Two very different radio jams, one as a Young Money/G.O.O.D. Music mash-up
Lil Wayne may have recent conflict with Kanye West's G.O.O.D. camp -- specifically Pusha T -- but that hasn't kept him from releasing what has been suggested is the first song to arrive from his "I Am Not a Human Being 2" album.
"My Homies Still" features G.O.O.D. Music's Big Sean, from whom Weezy borrows heavily for the hook and even some of the rap's generally sunny outlook; he injects "Go stupid" from Sean's 2011 hit "Dance (A$$)" while he and his collaborator weave around girls, skating and a mix of both good and bad one-liners.
I can't stand how it opens. I grow to love it as it ends. Their voices are good together. Too bad their respective labels aren't.
Pusha T lobbed a little beef Lil Wayne's lil buddy Drake's and Young Money's way with his "Exodus 23:1," with veiled talk of "n*ggas" signing other "n*ggas" and "Contract all f*cked / Explain up I guess that means you all f*cked up." This was a little more than a week ago, after which Weezy Tweeted "F*ck pusha t and anybody that love em." About a day later, he dropped Pusha diss track "Goulish." (It wasn't... great.. They can't all be zingers, but you can actually give a response some time, Wayne.)
'I Just Started Hating Some People Today,' 'Blue Randy' and 'Silk Pillow' arrive
Funny Beck, blue Beck, rapping Beck. Fans got all three this week as the trailblazing singer-songwriter released a new single through Third Man Records with Jack White, and collaborated with Childish Gambino (aka Donald Glover) on a one-off posted to the rapper's website.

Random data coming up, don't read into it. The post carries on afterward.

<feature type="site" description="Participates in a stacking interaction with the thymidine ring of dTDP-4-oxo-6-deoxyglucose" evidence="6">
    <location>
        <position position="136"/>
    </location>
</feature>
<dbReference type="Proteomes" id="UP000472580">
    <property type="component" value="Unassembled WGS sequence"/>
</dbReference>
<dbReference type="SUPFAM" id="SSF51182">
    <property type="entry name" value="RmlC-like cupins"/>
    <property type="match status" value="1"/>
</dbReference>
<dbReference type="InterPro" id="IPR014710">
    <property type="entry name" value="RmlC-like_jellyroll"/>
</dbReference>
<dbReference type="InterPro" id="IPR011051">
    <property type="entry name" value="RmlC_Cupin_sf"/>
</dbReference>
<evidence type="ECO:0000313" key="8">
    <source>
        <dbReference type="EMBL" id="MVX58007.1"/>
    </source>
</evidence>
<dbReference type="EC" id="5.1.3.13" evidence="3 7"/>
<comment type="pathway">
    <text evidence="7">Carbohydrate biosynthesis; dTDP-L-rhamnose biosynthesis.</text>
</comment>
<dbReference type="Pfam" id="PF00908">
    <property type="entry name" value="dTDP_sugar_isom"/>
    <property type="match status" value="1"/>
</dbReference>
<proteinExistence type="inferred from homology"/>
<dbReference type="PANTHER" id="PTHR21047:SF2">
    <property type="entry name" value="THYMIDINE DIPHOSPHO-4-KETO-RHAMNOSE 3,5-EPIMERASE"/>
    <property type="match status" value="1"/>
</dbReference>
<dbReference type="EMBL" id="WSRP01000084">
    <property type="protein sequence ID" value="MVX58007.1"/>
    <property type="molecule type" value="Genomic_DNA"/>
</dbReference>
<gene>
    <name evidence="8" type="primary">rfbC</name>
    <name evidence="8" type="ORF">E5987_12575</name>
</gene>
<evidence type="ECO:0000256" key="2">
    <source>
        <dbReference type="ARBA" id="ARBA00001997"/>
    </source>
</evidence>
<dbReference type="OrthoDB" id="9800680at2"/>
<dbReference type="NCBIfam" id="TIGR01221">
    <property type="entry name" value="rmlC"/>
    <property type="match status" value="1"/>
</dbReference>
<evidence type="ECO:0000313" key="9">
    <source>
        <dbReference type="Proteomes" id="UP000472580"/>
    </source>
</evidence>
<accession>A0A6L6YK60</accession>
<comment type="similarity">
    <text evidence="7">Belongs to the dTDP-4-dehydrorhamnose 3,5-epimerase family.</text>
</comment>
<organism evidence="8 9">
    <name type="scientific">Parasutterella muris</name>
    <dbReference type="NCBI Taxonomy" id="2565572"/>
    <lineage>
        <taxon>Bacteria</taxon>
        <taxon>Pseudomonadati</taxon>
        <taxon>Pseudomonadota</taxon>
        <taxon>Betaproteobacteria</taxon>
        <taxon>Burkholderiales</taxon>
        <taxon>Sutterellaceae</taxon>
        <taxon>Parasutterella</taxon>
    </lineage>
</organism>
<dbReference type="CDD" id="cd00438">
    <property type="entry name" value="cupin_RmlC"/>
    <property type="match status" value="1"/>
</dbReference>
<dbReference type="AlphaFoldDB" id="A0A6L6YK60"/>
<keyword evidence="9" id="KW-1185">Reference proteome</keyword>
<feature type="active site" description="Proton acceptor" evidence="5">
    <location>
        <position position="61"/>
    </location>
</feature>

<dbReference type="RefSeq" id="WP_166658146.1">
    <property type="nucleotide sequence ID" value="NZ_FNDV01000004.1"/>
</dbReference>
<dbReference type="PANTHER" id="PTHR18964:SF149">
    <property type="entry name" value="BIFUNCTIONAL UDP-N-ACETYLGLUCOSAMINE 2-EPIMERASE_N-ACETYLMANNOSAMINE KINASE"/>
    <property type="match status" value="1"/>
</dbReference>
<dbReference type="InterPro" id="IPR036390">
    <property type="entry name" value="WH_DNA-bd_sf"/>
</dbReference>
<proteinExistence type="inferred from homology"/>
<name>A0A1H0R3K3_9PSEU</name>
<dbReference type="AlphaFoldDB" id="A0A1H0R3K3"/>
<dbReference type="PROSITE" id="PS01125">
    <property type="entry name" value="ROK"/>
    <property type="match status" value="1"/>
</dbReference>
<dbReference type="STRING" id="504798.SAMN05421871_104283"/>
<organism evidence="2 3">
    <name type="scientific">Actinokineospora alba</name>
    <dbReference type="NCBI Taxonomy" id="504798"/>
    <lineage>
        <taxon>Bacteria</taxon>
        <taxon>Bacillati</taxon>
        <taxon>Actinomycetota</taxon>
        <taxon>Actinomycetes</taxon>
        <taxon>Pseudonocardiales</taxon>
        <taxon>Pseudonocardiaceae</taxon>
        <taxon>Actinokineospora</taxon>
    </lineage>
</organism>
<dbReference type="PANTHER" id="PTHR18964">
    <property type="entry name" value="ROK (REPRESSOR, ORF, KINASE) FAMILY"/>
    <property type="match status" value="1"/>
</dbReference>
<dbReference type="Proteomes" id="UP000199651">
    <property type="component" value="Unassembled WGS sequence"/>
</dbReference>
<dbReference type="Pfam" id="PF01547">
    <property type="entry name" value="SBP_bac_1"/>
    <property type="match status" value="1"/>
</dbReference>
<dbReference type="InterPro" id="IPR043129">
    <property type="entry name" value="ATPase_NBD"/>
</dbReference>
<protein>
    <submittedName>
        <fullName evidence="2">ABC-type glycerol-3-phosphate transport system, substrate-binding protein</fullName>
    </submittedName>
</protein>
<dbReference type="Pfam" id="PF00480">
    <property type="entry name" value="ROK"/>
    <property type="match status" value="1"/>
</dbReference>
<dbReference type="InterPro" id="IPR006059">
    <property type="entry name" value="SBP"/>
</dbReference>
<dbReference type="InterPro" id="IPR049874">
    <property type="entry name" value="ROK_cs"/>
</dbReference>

As previously reported, Beck Hansen dropped by White's Third Man Nashville studio at the tail-end of a album recording mission, with White producing and guesting what would be "I Just Started Hating Some People Today" with B-Side saddy "Blue Randy."
As was discussed in my interview with Third Man cohort Reggie Watts, the label loves to mix comedy with music, but that's been a part of Beck's history for years. He weaves his snark and deadpan with a country guitar performance and loping, cool melodies on this A-Side, grinding it to an halt with White screaming and a casual woman's voice showing you the door. Who he hates -- and if he really hates -- may not be the message, but it's a theme and that would fit perfectly well on White's solo effort "Blunderbuss."
The singer-songwriter goes into his typical bonkers wordplay mode on "Silk Pillow," rapping with Gambino in a bro-down of dorks dorking out. Beyond those obvious motifs, the co-production is what holds this attention-deficit ditty together. A fun outing for the boys, but not sure how long it will last for the community.
Stream "Silk Pillow" here. Enjoy Big Ghost's liner notes and that amusing "cover."
'Martha Marcy May Marlene' actor Brady Corbet directs
I'm still putting the words together on how I feel about Edward Sharpe and the Magnetic Zeros' new album "Here," but my feelings about the new video for single "Man on Fire" is simple: what a delight.